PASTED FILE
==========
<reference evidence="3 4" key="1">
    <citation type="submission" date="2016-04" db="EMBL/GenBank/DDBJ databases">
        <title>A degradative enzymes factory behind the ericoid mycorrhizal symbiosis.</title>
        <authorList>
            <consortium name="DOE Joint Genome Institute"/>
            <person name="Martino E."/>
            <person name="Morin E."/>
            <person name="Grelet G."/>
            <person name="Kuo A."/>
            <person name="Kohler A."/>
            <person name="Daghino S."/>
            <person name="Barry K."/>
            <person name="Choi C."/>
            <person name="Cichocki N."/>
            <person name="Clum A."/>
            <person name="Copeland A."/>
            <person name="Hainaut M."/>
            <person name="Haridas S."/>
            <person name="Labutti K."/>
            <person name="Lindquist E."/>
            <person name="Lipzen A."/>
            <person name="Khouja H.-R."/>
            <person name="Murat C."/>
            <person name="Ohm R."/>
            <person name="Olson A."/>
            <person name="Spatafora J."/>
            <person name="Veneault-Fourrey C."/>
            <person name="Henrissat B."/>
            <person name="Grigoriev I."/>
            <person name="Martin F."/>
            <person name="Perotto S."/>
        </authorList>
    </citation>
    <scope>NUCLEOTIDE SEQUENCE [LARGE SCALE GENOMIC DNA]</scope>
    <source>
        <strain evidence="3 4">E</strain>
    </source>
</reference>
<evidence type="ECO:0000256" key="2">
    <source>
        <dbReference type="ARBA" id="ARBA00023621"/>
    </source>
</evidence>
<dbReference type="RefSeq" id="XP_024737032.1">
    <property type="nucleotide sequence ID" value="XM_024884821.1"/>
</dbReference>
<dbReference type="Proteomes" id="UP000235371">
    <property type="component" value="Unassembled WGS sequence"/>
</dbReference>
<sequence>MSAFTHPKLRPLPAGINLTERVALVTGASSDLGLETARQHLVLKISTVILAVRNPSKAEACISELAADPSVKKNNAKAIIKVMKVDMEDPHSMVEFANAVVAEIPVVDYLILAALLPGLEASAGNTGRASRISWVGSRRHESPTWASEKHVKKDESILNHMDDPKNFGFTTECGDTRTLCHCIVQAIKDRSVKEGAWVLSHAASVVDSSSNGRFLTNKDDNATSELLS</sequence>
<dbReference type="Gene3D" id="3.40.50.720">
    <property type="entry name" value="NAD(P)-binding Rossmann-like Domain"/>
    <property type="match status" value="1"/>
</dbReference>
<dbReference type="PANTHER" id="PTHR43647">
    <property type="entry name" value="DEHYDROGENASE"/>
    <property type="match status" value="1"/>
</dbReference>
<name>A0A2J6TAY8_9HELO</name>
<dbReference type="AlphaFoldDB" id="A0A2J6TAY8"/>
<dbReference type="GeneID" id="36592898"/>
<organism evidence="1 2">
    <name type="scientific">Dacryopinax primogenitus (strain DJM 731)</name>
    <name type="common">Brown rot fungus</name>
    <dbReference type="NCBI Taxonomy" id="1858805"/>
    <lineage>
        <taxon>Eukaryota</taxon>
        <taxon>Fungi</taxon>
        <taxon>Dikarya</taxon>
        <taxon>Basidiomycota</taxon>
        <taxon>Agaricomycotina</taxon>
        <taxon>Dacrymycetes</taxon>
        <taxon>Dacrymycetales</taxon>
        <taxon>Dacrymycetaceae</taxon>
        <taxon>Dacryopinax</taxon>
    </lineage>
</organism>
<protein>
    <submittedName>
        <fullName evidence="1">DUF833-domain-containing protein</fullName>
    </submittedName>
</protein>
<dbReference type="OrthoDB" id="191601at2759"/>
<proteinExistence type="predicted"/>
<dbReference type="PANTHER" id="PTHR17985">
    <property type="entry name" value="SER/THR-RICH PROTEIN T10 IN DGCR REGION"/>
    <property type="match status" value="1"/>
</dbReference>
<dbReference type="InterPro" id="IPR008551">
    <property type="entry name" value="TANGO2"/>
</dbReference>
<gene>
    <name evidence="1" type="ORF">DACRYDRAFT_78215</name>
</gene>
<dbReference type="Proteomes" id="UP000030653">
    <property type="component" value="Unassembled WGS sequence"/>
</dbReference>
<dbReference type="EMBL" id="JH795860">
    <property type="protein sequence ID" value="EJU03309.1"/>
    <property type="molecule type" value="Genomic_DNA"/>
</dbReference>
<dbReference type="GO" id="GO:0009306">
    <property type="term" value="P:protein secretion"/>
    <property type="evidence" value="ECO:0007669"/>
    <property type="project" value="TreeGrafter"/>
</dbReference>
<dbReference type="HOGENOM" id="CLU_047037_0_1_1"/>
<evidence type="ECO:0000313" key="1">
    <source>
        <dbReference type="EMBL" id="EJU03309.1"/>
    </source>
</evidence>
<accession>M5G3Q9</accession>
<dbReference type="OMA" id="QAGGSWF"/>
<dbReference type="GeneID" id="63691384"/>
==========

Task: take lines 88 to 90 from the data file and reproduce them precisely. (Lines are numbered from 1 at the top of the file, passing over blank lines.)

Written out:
</dbReference>
<dbReference type="InterPro" id="IPR008551">
    <property type="entry name" value="TANGO2"/>